The Cemil Show: When You Don’t Deserve the Life You Live
In 2015, the Turkish director Baris Sarhan made a short called The Cemil Show, about security guard Cemil who does his utmost to become employee of the month. This year, Sarhan released a feature film with the same title about that same security guard who now does his utmost to become his favourite actor. The Cemil Show was part of the Big Screen competition of the International Film Festival of Rotterdam 2021 – the online edition.
Security guard Cemil (Ozan Çelik) is probably the biggest fan of veteran actor Turgay Göral, a good-looking, ruthless figure that played the lead role in Turkish thrillers of the 1970s. One day, Cemil gets the chance to make his dream come true. He auditions for Göral’s role in a remake of the film classic Kâbus, which ironically is Turkish for nightmare. His auditions are a true nightmare: he screws up and is immediately rejected. He returns to the Perl of Istanbul, the shopping mall he works for, disillusioned but not completely hopeless. His colleague Burcu (Nesrin Cavadzade) appears to be Göral’s daughter. Cemil does everything to meet his hero in person. Unfortunately, Cemil is slightly too late for his meeting. When he and Burcu arrive, Göral just passed away. However, this inconvenient and sad moment triggers Cemil to immerse himself in Göral’s life work. Not just out of interest, but keeping him alive by becoming the Göral he knows from his films as well.
The Cemil Show is humorous and sad at the same time. Cemil, who is quite an uncomfortable and insecure person; completely the opposite of Göral, regularly practices his acting skills in his office and uses random objects as props or even as characters. He uses a sack full of ball pit balls as an understudy for a beautiful woman, while his boss is racing around on his Segway and flirting with Burcu. Cemil watches Göral’s films over and over again, day and night, and re-enacts the scenes until he masters them. One day, he goes to the set where the remake of Kâbus is shot to prove the director that he is the right person for the lead role and he effectively gets a second chance. This is the confirmation Cemil was looking for. He is on the right track. He gets more self-esteem as his life starts to run parallel with the life of Göral in Kâbus, and that is exactly the point where Cemil actually gets off track. His passion becomes a creepy obsession and Cemil completely loses himself and his connection with the real world.
Sarhan’s film is brightly-coloured and hints to the look of cult films of the 1970s. From time to time black-and-white shots (looking like fragments of old Turkish films) interruptthe colourful images. The film is divided into chapters and each chapter is introduced by a close-up of Göral’s handsome face looking straight into the camera. The film contains many memorable scenes, such as the one where (Cemil imagines that) the ghost of Göral appears in the Cemil’s room, turning around and around while laughing out loud the mean laugh that characterised him. His monologue is a kind of pep talk towards Cemil. This scene smoothly continues into a black-and-white scene of Cemil as Göral in one of his films. It appears to be a nightmare in which a telephone keeps on ringing and Cemil gets stuck in a telephone cabin.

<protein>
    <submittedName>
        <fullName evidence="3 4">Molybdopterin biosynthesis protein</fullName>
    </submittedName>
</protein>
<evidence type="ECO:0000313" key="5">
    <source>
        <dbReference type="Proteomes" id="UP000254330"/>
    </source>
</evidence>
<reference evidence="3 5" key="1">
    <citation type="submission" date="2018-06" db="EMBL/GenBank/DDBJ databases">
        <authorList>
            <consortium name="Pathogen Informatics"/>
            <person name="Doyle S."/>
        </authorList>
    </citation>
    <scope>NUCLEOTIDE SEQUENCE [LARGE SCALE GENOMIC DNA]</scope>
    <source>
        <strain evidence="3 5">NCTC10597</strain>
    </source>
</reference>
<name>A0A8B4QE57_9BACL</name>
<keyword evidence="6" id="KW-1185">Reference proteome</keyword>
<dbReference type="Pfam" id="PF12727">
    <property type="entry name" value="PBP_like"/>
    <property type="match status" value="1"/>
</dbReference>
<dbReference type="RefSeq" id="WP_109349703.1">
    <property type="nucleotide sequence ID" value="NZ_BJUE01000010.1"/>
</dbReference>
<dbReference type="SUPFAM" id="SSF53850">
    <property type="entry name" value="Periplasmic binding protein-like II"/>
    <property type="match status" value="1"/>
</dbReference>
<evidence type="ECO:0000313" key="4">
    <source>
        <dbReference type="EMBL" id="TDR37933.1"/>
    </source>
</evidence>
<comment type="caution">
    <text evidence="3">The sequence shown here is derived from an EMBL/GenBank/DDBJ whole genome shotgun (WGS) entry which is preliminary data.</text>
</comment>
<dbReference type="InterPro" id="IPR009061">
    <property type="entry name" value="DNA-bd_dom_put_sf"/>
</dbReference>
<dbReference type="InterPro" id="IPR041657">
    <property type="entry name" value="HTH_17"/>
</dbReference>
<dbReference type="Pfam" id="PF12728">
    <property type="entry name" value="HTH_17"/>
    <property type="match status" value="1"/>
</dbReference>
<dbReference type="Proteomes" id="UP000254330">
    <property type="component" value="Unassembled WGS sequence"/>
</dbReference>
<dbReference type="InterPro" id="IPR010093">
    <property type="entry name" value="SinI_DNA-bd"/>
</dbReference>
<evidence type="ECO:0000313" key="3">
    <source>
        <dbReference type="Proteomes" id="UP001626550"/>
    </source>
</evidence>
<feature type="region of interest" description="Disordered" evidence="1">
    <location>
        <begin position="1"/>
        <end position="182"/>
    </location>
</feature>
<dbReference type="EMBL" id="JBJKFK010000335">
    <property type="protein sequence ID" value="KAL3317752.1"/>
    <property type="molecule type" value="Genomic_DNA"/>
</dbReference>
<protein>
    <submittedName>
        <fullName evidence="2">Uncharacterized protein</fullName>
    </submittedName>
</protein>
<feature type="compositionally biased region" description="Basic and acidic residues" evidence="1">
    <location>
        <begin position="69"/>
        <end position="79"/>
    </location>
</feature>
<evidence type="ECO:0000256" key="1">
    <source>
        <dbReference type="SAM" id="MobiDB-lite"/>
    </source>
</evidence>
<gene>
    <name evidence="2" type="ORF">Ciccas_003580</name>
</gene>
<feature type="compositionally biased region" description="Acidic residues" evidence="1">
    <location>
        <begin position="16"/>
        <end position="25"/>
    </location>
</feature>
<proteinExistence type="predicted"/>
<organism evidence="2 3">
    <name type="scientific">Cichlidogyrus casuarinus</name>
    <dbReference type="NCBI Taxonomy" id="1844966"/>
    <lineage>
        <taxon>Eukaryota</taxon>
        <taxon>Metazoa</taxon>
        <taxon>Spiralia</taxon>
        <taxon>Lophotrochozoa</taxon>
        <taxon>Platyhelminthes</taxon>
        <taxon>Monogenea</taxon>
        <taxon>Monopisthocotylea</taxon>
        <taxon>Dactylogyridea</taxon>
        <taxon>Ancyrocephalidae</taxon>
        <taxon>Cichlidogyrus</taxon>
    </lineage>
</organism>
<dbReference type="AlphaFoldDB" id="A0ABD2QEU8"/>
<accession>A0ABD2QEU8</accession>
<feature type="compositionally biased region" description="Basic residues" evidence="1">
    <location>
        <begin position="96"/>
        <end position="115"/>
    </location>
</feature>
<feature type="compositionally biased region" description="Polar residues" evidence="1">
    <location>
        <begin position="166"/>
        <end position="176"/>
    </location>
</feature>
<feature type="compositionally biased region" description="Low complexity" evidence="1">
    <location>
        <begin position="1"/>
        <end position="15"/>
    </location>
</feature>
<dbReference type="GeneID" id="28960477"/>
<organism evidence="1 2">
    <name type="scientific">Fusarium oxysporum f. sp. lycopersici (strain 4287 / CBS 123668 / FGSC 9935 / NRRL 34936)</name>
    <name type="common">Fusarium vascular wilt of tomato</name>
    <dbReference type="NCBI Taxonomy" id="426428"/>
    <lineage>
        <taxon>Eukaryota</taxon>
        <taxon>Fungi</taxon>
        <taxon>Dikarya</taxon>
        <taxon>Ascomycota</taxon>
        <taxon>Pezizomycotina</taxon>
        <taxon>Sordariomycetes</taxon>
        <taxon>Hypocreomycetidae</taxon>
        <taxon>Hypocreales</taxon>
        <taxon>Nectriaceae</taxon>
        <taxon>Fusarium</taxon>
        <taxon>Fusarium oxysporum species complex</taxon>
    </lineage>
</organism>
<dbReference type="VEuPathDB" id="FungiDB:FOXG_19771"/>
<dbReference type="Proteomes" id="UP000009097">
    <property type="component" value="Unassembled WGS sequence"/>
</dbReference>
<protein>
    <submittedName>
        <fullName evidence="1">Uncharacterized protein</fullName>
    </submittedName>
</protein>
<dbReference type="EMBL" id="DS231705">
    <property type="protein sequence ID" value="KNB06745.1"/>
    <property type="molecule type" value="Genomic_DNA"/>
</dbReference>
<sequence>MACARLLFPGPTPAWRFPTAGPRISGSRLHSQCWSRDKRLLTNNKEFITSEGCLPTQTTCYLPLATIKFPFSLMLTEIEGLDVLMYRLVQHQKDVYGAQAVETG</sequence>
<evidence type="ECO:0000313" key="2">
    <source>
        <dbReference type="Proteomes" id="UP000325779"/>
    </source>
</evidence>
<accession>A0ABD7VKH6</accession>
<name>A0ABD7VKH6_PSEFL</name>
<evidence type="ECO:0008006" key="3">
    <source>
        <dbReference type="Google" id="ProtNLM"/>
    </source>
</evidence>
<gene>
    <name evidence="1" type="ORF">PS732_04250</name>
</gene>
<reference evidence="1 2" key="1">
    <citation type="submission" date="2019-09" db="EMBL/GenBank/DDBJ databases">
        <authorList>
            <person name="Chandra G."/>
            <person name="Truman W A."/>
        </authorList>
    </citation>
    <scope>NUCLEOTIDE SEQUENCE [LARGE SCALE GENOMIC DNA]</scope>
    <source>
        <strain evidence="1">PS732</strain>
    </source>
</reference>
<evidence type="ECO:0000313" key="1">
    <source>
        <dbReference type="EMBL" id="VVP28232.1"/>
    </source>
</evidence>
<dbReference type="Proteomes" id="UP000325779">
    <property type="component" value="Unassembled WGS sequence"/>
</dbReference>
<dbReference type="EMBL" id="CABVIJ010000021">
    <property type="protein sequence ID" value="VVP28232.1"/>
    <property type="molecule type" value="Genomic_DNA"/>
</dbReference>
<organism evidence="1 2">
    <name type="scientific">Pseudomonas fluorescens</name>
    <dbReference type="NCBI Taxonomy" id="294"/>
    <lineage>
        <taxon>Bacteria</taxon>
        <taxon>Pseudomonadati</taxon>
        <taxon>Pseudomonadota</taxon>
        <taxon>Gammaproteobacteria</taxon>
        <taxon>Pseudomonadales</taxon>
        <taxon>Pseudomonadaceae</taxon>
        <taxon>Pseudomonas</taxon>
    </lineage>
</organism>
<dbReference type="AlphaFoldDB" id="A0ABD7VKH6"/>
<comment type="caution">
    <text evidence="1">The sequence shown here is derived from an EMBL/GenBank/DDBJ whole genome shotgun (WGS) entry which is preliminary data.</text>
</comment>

This scene is followed up by another outstanding scene, one in which both Burcu and Cemil stand in front of a mirror. After the death of her father, Burcu gets a bit of track as well. By removing her make-up and fake eyelashes, she tries to find herself again. Afterwards, she starts to watch one of her father’s films, something she never paid serious attention to. She is done with being her boss’ mistress as well. Meanwhile, Cemil is putting on make-up and a fake moustache to become Göral, the person he wants to be or already thinks to be. Both Burcu and Cemil are ready to start a completely new life, although this cause more harm than good at first sight, so it seems.
On his way to the film set, Cecil’s life and that of his hero intermingle. Reality and fiction melt together. The film beautifully switches between black-and-white film fragments with Göral and coloured images of a wounded Cemil struggling towards the roof of a building, holding a portrait of Göral in his hands. Fortunately, the film crew is still there! Or not? By that time, Cemil feels so confident about himself being Göral, that he decides to set up his own show in his office. He acts the same scene he did during his audition, this time with a real woman and hero on the background playing along with him. His performance is depicted on a screen outside the shopping mall. Cemil gets the recognition for his acting skills he was looking for, but this success story ends in a tragic way. Actually, as he could expect, in the same way, the life of his hero ends in the original film.
“You don’t deserve the life you live” is a sentence that comes along several times in the film. If you don’t, then do something about it, seems the message the director wants to share in this ode to classic Turkish cinema. There is nothing wrong with working hard for the life you do want to live, however, changing yourself to become another person can have negative consequences. Don’t try to put up a show; keep your feet on the ground.